Reports: DNI356562-DNI3: Metal-Free Nucleophilic Borylation Chemistry Using Boron Cluster Reagents
Alexander Spokoyny, PhD, University of California, Los Angeles
Scheme 1. Proposed method for nucleophilic functionalization of the hexaborate core followed by controlled oxidative degradation to form desired alkyboron species.
A microwave-based synthetic route to hexaborate clusters of the type [NBu4][B6(CH2Ar)6Hfac] (Ar = C6H5, 4-Br-C6H4) was established by our group in a recent communication (see attached reference). This establishes, for the first time, a synthetic route for substituting each boron vertex with a carbon-based electrophile. For the ultimate goal of oxidative degradation (vide infra), this is crucial for maximum boron atom economy. Furthermore, we have expanded this method to include thermal methods that do not require microwave heating, as well as an expanded electrophile scope for the formation of additional, perfunctionalized hexaborate species (Figure 1). The desired compounds can be isolated by precipitation in good yields.
Figure 1. Complementary synthetic methods for the formation of perfunctionalized hexaborate clusters with benzyl electrophiles.
Given the forcing conditions for hexaborate perfunctionalization, we have also considered that certain electrophiles desirable for borylation may not be stable to high temperatures and long reaction times. We therefore set out to establish alternative protocols for single vertex functionalization under mild conditions. Expanding on previously established methodology, we find that monosubstitution is tolerant to potentially reactive groups such as cyclopropanes. These monosubstitution reactions proceed with electrophiles in a 1:1 ratio to the hexaborate nucleophile. The 11B NMR of the monosubsituted products provide diagnostic chemical shift patterns that indicate conversion to the desired product. Importantly, these substitutions are not limited to alkyl or benzylbromides and are in fact compatible with alkyl and benzylchlorides and tosylates (Figure 2). We are currently in the process of further expanding the electrophile scope for these monosubstitution reactions.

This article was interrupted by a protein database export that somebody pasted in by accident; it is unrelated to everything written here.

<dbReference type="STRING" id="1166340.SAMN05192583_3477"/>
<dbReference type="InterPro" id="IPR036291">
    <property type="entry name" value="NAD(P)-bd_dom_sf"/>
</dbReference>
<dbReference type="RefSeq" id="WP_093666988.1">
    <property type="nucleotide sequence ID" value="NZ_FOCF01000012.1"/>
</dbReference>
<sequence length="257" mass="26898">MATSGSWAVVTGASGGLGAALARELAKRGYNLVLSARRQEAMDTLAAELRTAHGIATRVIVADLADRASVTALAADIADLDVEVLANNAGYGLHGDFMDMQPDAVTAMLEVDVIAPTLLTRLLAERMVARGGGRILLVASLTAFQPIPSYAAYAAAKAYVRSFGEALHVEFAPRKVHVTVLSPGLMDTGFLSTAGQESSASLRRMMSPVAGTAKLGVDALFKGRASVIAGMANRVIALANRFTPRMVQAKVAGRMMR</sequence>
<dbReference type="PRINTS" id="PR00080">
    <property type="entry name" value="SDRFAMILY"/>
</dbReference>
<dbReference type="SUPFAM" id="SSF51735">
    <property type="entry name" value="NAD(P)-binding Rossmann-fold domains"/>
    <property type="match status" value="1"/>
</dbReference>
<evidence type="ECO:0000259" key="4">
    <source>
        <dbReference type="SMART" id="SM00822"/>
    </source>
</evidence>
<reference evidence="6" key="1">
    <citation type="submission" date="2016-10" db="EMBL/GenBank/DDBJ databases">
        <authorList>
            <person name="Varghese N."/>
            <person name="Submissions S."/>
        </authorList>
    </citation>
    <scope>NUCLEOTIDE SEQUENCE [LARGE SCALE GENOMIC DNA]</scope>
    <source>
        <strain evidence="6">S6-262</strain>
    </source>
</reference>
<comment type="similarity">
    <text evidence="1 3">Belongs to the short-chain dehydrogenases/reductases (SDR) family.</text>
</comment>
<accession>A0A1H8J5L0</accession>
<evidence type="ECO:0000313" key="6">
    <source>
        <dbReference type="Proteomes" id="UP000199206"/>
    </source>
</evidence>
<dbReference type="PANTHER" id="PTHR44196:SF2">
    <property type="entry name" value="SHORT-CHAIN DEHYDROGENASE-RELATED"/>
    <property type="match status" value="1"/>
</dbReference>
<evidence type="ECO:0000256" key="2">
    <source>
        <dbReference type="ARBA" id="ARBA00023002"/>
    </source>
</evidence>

Figure 2. Electrophile scope for the monosubsitution of the hexaborate dianion. Alkyl bromides, chlorides, and tosylates all react to form monofunctionalized hexaborates.
Ultimately, controlled cluster degradation in the presence of a trapping agent (e.g. pinacol) should furnish synthetically useful reagents such as alkylboron pinacol esters. The possibility of this goal is supported by the electrochemical behavior of the perfunctionalized clusters: irreversible oxidative waves are observed for both of our reported perfunctionalized derivatives (Figure 3A), suggesting that cage degradation is feasible via oxidation. We have found two synthetic routes that indicate formation of the desired alkylboron pinacol esters. In particular, treatment of [NBu4][B6R6Hfac] with either I2 or tetracyanoquinodimethane (TCNQ) in the presence of base and pinacol furnishes new products consistent with the formation of the desired compounds as judged 1H and 11B NMR spectroscopy and mass spectrometry (Figure 3B). We are currently in the process of optimizing the isolation protocols for these compounds and look forward to extending these oxidation procedures to the monofunctionalized hexaborate clusters (vide supra).
Figure 3. A) Electrochemical irreversibility of the benzyl-substituted hexaborate suggested accessible cluster degradation pathway. B) Complementary methods for controlled oxidative cage degradation using different oxidants to form desired alkylboron pinacol esters. Yields are unoptimized.
Overall, this method provides an alternative route to traditional borylation methods, many of which require transition metal catalysis. With the support of this grant in the upcoming year, we will expand this borylation methodology based on the encouraging leads disclosed above and further explore the potentially interesting chemical and electrochemical properties of the alkylated hexaborate species. We will also strive to develop a general method by which hexaborate–Csp2 bonds may be formed, further expanding the classes of organic molecules that can be valorized with boron-based functional groups.